Surgery is an important medical procedure that is critical to the health and well-being of many patients. Doctors perform millions of surgeries around the world each year. In 2009, medical practitioners in the US performed more than 48 million surgeries. Unfortunately, being a serious intrusive method, surgery may lead to death because of a number of reasons. For example, the surgeon may puncture a vital organ, anesthetist may apply too much anesthesia, or the targeted area may get an infection.
In the UK, 3.6% of the patients who undergo surgery die within two months after the operation. A new study has some interesting revelations on this medical statistic. More specifically, researchers discovered that patients who undergo surgery in the early morning or at night are two times more likely to die than those who undergo surgery during other times of the day. The study also revealed that those operated on late in the day have a higher risk of dying than those operated on during normal working hours.
In other words, this study by researchers from McGill University in Canada finds that there is a higher mortality rate for surgeries conducted late in the day, at night, or in the early morning hours. The Canadians presented these findings to the 16th World Congress of Anesthesiologists in Hong Kong. It took the researchers 5 years to complete the study. It involved the analysis of 40,000 elective surgeries conducted at Jewish General Hospital in Montreal, Canada. The hospital is an affiliate of McGill University.
The team discovered that patients who went through surgery between 11.30 pm and 7.30 am were 2.20 times more likely to die than those who went through surgery from 7.30am to 3.30pm. The researchers also discovered that patients who went through an operation between 3.30pm and 11.30pm were 1.40 times more likely to die than those who went through an operation during regular working hours.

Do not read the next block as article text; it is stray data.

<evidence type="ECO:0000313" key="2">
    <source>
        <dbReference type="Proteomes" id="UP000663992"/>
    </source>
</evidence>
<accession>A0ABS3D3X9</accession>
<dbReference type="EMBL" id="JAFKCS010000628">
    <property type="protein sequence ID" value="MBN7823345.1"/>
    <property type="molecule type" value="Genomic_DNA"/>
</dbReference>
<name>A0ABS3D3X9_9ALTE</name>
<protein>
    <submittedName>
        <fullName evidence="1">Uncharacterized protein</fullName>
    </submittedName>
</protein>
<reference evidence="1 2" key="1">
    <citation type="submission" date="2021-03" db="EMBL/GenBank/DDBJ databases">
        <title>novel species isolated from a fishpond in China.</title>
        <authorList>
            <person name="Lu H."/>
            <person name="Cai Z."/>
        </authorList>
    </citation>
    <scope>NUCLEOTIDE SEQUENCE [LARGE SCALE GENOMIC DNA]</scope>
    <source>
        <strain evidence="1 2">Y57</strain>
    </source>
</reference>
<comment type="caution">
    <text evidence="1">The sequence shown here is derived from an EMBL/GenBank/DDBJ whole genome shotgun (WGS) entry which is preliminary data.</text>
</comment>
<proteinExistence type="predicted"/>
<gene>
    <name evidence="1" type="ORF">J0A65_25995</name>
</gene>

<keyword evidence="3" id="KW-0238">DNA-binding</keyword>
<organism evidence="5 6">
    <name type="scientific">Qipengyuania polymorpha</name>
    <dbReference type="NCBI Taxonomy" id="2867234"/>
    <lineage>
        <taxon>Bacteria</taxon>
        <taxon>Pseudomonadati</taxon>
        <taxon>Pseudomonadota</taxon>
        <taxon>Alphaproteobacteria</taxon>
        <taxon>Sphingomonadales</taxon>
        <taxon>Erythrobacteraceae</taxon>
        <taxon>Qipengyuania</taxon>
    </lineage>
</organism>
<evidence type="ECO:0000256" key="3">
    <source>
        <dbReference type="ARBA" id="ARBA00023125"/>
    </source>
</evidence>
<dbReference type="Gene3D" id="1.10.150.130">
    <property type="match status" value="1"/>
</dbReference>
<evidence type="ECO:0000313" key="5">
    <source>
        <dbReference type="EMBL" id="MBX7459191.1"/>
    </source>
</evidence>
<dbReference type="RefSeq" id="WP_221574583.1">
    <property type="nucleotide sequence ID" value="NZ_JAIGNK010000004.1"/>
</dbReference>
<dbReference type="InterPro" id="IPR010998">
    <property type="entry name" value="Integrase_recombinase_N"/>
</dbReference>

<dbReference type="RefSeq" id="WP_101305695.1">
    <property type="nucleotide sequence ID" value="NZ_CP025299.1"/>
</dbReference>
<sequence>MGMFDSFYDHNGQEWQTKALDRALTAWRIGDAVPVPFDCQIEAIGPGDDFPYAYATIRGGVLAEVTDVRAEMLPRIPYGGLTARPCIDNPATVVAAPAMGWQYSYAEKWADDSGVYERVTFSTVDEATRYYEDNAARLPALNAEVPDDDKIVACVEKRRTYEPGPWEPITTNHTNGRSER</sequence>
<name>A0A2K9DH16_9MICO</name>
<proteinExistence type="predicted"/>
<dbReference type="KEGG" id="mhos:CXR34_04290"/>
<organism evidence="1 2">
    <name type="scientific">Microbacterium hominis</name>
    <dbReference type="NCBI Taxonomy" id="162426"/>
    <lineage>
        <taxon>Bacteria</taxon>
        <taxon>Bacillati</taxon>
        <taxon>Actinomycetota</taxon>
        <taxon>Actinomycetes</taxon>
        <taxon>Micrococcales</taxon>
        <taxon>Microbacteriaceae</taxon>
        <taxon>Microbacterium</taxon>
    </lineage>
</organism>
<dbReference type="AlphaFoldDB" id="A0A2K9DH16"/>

The Canadians attributed this phenomenon to doctors performing below par at night, during the late afternoon, and in the early morning. This lackluster performance occurred because of fatigue occasioned by overnight staffing issues. Other difficulties faced during such hours included limited operating rooms available and delayed treatment.
This study is a bit scary for most people because you cannot control when you would need emergency surgery. It is especially scary when the need for most surgeries occurs at night. For example, 49% of all severe motor accidents take place at night. It seems, the only commonsensical way to reduce mortality rates for surgeries performed after normal working hours is to change the way hospitals operate. More specifically, hospitals have to improve the assignments of shifts to surgeons so that they do not feel tired when performing a surgery at night.